example of a purely bureaucratic delay is the inexplicable Department of the
Interior (DOl) policy for processing certain administrative notices under the
National Environmental Policy Act (NEPA) for mining operations and other
commercial enterprises on public lands. This "clearance process" for NEPA Federal
Register notices requires such notices to be sent from Bureau of Land Management
(BLM) state offices to undergo 14 separate levels of review within Dar. (See
attached chart.) Delays have exacerbated further by a December 2009 decision to
eliminate the categories of routine notices that were previously exempt from
DOl has never adequately explained the need for this review process given the
extensive environmental reviews already required for mining operations. In fact, in
the mining industry's experience, the review process has never resulted in a final
product that differed substantively from what was submitted by the state BLM
Impact: The impacts of these delays can be significant - lost federal, state and
local revenues, fewer jobs, and lost opportunities. For example, one mining
company indicated that the delays are preventing the hiring of more than 1000 new
employees, and another stated that for each month of delay the company loses
more than $1 million in net present value. Furthermore, the uncertainties
regarding length of time for approval of mining activities has contributed to an all-
time low amount of mineral exploration dollars being invested in the United States
and to increased reliance on foreign supplies of minerals.
Oversight Need: Over the last year, many senators, congressmen and governors
have brought this problem to the attention of DOl, particularly the economic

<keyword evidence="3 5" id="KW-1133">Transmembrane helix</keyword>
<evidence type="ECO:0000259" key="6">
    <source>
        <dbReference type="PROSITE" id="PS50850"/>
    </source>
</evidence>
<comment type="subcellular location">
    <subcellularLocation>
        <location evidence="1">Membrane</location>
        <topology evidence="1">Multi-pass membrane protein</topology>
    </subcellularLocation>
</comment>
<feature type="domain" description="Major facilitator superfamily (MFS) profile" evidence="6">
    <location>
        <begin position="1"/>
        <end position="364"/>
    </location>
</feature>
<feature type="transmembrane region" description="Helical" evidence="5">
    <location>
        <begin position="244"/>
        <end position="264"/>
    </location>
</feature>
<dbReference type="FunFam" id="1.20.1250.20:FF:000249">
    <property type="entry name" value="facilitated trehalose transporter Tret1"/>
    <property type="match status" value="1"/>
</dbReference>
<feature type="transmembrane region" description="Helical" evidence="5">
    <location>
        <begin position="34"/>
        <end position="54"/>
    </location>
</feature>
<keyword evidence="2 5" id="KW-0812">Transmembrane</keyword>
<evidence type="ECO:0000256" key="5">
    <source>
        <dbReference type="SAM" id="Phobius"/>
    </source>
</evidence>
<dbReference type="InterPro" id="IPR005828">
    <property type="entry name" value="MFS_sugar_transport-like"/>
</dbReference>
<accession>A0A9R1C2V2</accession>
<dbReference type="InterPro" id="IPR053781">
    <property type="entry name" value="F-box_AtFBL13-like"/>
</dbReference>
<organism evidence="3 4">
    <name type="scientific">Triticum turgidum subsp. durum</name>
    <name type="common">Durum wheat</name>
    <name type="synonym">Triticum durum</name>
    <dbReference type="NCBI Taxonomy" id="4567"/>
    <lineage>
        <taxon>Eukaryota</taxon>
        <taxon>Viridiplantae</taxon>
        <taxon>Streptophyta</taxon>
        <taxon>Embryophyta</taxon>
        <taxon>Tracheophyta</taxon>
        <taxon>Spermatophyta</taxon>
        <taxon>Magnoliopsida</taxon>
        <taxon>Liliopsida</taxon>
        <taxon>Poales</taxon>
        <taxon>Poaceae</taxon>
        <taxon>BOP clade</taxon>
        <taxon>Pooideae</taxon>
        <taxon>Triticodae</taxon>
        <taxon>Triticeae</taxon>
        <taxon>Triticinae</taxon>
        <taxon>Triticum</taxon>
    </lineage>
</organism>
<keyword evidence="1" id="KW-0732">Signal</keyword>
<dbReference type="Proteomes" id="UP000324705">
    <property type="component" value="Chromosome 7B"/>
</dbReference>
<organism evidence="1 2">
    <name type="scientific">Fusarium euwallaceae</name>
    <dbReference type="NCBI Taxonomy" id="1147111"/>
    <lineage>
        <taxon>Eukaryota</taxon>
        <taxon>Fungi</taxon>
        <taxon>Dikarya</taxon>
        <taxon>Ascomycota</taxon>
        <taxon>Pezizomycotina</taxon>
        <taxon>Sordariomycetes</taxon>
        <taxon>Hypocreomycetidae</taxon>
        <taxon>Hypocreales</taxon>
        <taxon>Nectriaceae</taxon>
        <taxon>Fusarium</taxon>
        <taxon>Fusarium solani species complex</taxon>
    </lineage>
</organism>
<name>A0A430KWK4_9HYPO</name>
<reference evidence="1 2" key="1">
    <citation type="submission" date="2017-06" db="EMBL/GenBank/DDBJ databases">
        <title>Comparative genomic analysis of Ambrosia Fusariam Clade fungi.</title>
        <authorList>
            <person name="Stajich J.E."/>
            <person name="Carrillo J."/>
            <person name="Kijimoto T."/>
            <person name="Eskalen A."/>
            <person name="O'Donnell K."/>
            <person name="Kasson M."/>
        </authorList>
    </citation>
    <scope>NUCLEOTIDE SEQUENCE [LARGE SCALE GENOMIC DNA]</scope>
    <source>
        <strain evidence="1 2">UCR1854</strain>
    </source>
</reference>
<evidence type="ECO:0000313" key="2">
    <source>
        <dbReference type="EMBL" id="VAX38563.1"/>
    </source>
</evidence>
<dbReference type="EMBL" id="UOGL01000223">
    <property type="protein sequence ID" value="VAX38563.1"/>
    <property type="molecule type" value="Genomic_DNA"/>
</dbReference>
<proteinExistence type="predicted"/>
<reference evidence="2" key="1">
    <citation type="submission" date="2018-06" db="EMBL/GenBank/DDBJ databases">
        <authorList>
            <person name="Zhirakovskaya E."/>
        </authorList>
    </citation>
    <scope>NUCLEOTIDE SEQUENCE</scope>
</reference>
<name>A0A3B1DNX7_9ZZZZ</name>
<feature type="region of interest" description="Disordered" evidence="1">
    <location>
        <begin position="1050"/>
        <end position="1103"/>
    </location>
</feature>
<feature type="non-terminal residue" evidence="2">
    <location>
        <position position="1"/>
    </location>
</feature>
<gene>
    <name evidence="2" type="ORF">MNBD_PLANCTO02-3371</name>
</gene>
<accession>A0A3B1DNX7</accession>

impacts of delaying shovel ready, high-paying jobs. Yet no progress has been
made in reforming the process. There is no transparency in the review 'process and
the project applicants have no way to obtain accurate information about the
number of notices in the review backlog or where any specific notice may be
pending. Some agency personnel have indicated that, at any given time, about
150-200 notices are stuck in the review process.
OSM Stream Protection Rule
Issue: The Department of Interior's Office of Surface Mining (OSM) is developing
the most sweeping changes to its regulatory program since 1983 through the
proposed "stream protection rule." The rule is intended to displace a 2008
regulation that was the product of a five-year comprehensive rulemaking that
provided the coal industry and state regulators clarity and certainty. Shortly after
assuming office in 2009, the new administration entered a settlement with
environmental groups agreeing to conduct a new rulemaking even after a federal
court refused to set aside the 2008 rule. While the rule is ostensibly called the
"stream protection rule," Wyoming Gov. Dave Freudenthal noted in a letter last
month to DOl, the label is "misleading" and OSM's action is "a major revision of the
law that has served the country well for over 40 years." The agency has not
identified any basis or need for these significant regulatory changes, most of which
will only add burdens on companies and states through a complex and duplicative
standards that recreate the uncertainty that was corrected by the 2008 rule. Many